Carrot on a stick.

BaitAre you chasing the carrot? Have you gotten a nibble yet? Pay for performance continues to grow as a policy, with little evidence supporting that it works. Many of my colleagues feel frustrated over the current methodology of pay for performance (P4P) programs. Each insurance company seems to have its own P4P program. Difficulty incorporating EHR systems into compliant reports causes time consuming hand written or hand entered report generation and increased expense for added ancillary staff. Add to this that the rules change frequently and the carrot never gets any closer is leading me to wonder if it is worth the effort.
There have also been several studies that I have read over the past several weeks that show that it is becoming common practice for some physicians to discharge patients from their practice for noncompliance in receiving recommended cancer screening tests or if they have complex medical conditions that make it difficult to get their vital signs or labs to meet guidelines (so called gaming the system). With more than 30 million more Americans expected to have health insurance in the future, how much more gaming of the system will occur. Is this good for patient care?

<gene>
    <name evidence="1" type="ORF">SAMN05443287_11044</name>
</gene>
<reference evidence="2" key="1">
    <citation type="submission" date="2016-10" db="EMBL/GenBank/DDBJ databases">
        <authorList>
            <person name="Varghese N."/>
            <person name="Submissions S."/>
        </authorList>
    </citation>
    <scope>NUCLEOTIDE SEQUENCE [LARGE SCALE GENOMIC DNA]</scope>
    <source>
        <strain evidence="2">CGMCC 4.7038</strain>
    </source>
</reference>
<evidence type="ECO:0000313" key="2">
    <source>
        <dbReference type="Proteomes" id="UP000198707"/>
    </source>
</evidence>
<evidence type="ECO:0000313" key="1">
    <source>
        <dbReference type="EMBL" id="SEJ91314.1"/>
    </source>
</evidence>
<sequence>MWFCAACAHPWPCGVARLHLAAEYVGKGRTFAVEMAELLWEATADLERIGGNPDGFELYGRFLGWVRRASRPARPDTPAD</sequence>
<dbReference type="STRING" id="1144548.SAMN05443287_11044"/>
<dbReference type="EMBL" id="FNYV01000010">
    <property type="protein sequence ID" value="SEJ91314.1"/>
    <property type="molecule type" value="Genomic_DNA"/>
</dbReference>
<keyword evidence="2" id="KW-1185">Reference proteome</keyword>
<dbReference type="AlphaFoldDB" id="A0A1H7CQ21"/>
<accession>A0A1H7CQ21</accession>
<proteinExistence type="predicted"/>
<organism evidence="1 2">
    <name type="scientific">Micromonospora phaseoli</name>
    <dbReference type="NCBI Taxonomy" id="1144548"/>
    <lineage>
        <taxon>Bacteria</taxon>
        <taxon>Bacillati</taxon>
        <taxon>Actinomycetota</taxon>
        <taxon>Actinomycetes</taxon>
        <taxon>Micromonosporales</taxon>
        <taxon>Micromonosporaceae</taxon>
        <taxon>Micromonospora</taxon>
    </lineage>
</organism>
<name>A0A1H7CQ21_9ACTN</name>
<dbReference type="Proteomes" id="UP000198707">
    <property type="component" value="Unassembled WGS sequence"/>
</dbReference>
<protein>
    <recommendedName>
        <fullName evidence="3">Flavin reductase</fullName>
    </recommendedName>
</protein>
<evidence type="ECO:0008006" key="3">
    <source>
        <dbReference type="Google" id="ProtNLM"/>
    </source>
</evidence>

If after several attempts at compliance with preventive services fail, I grovel, letting my patients know that my reimbursement from their insurance is adversely effected. In effect, if they are not going to do it for themselves or their families, would they do it for me? I have not studied the response to this or how often I have done this but anecdotally it works. This is certainly a shift in my norm of practicing preventive care for the past 20 plus years.
One quality factor that is especially low in some primary care offices is the child and adolescent annual physicals. Some practices now offer incentives this group of patients. “Get your physical and have a chance to win a gift card for downloading music to your MP3 player.” Now were dangling a carrot in front of our patients so we can get a bigger carrot.
It is also apparent that primary care providers are affected much more by P4P programs then other specialties. When our office provides primary care services to a diabetic patient who follows with endocrinology there is no way to remove them from the panel that we are responsible for. If their hemoglobin A1C is not to goal, our fault. If they see a cardiologist who feels that a BP of 140/90 is ok for a diabetic and stops there medicine, our fault. If their cardiologist or endocrinologist is happy with an LDL of 150 and decreases their statin, our fault. So how long will we chase the carrot.

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